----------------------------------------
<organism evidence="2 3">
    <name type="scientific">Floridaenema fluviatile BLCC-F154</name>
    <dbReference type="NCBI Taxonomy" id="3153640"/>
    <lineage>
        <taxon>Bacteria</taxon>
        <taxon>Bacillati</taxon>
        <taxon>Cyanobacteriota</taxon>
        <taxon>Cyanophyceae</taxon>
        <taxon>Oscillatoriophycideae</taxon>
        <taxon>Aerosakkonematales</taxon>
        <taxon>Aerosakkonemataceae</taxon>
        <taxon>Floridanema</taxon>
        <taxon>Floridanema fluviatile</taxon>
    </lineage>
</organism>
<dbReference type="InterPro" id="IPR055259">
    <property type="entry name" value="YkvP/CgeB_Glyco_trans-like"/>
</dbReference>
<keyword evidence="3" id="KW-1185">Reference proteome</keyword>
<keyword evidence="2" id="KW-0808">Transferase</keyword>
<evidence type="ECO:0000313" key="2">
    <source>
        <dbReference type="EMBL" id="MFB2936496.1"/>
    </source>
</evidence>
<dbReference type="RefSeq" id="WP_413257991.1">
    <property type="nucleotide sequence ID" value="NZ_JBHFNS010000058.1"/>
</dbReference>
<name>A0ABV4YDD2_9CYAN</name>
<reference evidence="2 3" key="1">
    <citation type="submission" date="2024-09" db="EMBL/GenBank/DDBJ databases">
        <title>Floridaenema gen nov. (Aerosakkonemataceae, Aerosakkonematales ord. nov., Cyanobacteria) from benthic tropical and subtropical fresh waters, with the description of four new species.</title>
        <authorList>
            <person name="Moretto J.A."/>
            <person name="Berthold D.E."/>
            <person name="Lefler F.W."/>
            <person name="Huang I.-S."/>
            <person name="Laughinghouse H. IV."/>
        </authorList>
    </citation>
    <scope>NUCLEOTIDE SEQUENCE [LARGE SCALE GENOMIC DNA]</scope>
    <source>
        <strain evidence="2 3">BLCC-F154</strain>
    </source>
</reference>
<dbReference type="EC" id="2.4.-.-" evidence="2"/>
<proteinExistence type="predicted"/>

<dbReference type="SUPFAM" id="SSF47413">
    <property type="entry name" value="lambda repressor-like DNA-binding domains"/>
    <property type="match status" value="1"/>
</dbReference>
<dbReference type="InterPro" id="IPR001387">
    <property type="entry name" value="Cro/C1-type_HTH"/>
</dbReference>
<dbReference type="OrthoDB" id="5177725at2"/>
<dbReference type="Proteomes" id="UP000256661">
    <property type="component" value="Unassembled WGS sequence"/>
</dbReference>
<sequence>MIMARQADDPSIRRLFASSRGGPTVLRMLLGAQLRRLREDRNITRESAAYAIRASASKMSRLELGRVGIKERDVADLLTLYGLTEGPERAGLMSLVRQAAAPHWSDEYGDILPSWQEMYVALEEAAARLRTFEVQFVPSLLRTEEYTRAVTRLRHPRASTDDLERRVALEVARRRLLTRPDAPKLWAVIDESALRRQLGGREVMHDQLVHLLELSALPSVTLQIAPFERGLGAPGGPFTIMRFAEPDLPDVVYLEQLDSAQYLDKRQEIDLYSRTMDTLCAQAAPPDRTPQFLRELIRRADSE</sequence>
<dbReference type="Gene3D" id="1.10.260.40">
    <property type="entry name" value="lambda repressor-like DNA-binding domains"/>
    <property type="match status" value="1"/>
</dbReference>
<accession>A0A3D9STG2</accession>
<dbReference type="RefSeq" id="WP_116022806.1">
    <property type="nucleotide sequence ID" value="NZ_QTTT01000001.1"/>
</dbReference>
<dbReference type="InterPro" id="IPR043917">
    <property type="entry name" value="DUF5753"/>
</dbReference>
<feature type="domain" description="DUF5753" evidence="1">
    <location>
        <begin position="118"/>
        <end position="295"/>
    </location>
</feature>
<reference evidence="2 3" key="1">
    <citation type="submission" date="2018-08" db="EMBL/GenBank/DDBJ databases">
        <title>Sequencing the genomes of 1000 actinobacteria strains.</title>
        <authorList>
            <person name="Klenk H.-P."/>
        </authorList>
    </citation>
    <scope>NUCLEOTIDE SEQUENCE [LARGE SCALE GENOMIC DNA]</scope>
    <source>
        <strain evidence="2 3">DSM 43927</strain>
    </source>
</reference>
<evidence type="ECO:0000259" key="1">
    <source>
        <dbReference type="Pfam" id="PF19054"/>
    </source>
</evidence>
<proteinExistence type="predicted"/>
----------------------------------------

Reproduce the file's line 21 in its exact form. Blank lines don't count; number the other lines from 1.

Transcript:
<evidence type="ECO:0000313" key="2">